Actually a Seattle-based store with a New York location, this place is a mecca of carnal commerce. The babes who own this adult toyland, Claire Cavanah and Rachel Venning, have pioneered a new concept: very woman-friendly service and products: "We want a trip to Toys in Babeland to feel like a vacation from all the negative messages our culture gives us about sexuality and gender.... Sex toys are toys, after all! They buzz, they twist, and they flutter. They make us laugh, they make us hot, and they make us think." A definite turn-on for Miami women seeking silicone sexual healing minus the leers and unwanted attention they might encounter at a male-dominated establishment. Not only does the female-staffed Babeland have a full-service Website that includes sex tips, news, a color catalogue, and even a gift registry, it also has a toll-free number so you can place an order day or night (Pacific time) without even leaving your bed (or someone else's). And you can use the eight to ten days you'll probably wait for delivery to get creative. (For an erotic emergency, try second- or next-day delivery.)
The Age of Aquarius is alive and well at the Main Street Café. Tofu, soy burgers, a salad bar, and hummus are all on the lengthy menu that accentuates the vegetarian. Fruit and vegetable juices are on tap to wash down this healthy fare. Sun lovers can sit at tables outside. But if inside is your thing, man, the walls are decorated with the work of local artists. Christmas lights also help bring the joint, uh, place, a comfortable, artsy feel. A small makeshift stage is used for music (including blues, open-mike, and folk) Thursday through Saturday. And if you're not on a health kick, the place offers roast beef, a decent beer selection, and coffee galore. The adjoining store cements the Main Street Café's flower-power ethic. Here you can find crystals, pottery, used compact discs, records, dashiki clothing, incense, and guitar strings. For those who want positive vibes with a modern twist, there are three Internet-ready computers, which rent for five dollars per hour.
Located next door to Tobacco Road and run by long-time Road denizen, music promoter, and eccentric-man-about-town Mark Weiser, Brickell News is the most ecumenical array around, short of a flea market. And this stuff is all new. Well, a lot of it is. It's as if Weiser's brain exploded all over the shop. "People come in all the time and ask what kind of store this is," says Lou Shackleford, a friend who helps mind the place. "I say, 'Look around; whatever you see is what it is.' Try and put it into words, I wish you luck." Says Weiser: "It's just stuff I like." Oh well, labels are so confining. Among the stock are incense, instruments, CDs, and teas. There's English mustard, Louisiana hot sauce, and African art. There also are used books, sarongs, earrings, and bongs. There are photos, including a framed and autographed shot of I Dream of Jeannie stars Larry Hagman and Barbara Eden. There are carved masks, candlesticks, kimonos, wind chimes, hammocks, and a green iguana named Mia, who is not for sale. Monday through Thursday the store is open noon to midnight. On Friday the hours are noon to 1:30 a.m.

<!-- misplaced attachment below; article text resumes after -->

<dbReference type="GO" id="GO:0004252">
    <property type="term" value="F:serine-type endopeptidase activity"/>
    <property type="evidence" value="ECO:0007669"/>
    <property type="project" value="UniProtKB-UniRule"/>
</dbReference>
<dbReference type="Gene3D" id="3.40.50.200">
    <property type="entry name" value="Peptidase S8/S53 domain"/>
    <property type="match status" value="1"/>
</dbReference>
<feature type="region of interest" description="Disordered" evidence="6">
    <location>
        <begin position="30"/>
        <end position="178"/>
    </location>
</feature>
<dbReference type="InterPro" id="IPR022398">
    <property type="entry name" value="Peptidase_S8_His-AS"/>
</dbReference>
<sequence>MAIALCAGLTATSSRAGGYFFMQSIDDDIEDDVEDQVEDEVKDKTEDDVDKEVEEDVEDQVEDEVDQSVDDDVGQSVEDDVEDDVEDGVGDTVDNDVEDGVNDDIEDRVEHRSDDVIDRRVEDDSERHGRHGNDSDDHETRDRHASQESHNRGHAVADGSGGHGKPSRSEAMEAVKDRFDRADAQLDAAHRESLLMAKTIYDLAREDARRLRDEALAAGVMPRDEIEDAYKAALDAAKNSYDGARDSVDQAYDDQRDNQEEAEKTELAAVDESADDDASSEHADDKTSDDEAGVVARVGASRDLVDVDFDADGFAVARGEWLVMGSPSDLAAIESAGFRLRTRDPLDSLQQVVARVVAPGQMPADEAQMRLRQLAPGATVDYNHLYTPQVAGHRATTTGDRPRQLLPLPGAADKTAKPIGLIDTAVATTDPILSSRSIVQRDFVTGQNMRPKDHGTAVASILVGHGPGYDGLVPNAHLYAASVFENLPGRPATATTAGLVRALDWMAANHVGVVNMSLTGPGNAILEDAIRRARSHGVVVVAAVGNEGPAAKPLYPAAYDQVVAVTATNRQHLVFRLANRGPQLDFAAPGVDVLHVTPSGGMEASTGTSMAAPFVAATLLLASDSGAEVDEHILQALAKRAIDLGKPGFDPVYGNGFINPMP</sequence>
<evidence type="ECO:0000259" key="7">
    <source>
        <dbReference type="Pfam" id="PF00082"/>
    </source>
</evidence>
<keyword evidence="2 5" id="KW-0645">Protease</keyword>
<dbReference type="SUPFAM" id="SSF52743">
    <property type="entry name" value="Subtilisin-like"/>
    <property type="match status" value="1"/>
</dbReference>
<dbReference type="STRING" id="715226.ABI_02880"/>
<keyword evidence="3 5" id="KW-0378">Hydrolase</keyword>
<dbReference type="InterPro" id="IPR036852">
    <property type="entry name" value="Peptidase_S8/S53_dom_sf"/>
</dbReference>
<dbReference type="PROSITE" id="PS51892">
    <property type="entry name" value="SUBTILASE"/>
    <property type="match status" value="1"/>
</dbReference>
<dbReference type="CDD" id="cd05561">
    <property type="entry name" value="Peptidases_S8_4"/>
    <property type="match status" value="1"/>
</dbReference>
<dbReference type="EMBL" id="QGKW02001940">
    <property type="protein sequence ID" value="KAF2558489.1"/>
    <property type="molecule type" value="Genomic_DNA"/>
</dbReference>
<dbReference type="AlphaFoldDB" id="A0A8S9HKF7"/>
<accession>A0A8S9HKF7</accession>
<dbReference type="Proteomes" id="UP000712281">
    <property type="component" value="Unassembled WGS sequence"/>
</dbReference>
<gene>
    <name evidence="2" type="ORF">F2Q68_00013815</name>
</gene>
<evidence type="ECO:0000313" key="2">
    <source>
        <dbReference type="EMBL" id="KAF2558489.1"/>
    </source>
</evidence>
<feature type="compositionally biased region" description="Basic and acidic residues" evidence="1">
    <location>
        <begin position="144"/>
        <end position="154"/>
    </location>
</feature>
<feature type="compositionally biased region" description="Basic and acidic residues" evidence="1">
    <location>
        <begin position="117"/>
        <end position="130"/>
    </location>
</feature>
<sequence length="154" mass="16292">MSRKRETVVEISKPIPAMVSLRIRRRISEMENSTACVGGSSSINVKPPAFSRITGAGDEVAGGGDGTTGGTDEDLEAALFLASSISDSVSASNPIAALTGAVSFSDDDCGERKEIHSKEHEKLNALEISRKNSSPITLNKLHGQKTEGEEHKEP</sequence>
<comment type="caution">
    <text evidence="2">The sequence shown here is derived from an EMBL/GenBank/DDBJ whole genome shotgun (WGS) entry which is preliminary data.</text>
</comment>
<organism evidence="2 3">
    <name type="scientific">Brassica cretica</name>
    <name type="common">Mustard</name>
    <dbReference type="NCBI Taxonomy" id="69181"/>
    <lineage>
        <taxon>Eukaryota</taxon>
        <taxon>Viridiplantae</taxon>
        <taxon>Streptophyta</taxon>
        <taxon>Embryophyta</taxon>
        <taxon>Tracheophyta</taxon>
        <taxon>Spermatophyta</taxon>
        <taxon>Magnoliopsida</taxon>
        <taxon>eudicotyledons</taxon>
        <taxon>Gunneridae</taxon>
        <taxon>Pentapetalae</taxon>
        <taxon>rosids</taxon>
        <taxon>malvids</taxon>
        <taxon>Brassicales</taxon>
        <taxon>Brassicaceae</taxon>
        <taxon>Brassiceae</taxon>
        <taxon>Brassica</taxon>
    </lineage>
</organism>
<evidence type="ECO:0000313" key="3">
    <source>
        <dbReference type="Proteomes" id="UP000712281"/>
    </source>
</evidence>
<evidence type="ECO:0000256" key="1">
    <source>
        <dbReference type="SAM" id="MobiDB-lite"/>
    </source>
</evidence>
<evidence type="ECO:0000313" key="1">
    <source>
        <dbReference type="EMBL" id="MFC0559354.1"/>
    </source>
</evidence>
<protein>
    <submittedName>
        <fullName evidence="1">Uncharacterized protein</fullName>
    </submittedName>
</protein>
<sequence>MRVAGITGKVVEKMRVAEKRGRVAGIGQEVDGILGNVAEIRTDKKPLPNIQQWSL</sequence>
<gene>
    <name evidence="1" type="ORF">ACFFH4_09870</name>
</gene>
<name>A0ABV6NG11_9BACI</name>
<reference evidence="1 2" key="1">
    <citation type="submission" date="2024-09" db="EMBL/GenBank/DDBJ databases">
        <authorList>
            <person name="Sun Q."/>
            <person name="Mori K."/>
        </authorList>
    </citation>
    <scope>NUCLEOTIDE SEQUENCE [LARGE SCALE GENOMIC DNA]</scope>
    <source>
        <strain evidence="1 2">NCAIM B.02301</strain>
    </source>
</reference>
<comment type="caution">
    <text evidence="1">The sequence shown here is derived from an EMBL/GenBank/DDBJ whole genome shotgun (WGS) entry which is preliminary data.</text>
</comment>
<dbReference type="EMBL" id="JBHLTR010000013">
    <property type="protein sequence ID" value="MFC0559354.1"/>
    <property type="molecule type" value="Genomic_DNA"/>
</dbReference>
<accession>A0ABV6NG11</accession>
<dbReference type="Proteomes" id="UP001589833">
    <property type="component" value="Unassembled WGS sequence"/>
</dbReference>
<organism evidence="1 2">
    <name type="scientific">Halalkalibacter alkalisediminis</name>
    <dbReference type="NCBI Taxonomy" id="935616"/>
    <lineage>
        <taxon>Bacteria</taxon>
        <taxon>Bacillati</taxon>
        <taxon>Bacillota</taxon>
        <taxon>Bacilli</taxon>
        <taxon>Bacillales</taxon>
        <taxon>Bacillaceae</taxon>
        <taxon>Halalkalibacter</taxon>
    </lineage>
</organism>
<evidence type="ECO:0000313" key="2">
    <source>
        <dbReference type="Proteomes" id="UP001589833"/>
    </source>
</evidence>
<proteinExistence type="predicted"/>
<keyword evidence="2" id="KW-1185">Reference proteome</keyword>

"No musical prejudices" reads a handwritten sign, the first clue about the forbidden fruit that lies within Esperanto. While live Cuban music too often falls victim to local political heat and a knee-jerk emotional backlash, you can still hear it on CD, thanks to this outpost of cultural tolerance on Lincoln Road. From vintage Fifties descarga to the latest timba outfits from Havana, Esperanto features a sometimes daunting array of Cuban sounds. Fortunately the store also has a knowledgeable staff that's more than happy to school those just sampling the pleasures of son. Of course Cuban tunes are only part of the musical spectrum, which extends to Brazil (including plenty of hard-to-find tropicalismo classics from Gilberto Gil and Caetano Veloso), Puerto Rico, Colombia, and virtually anywhere else in the world people are getting funky. Free in-store appearances by touring artists are another draw. But the clearest explanation for Esperanto's appeal came recently while watching manager Carlos Suarez set up a host of microphones for a set by Buena Vista Social Club laúd player Barbarito Torres, only to burst into his own heartfelt karaoke take on one of that group's songs.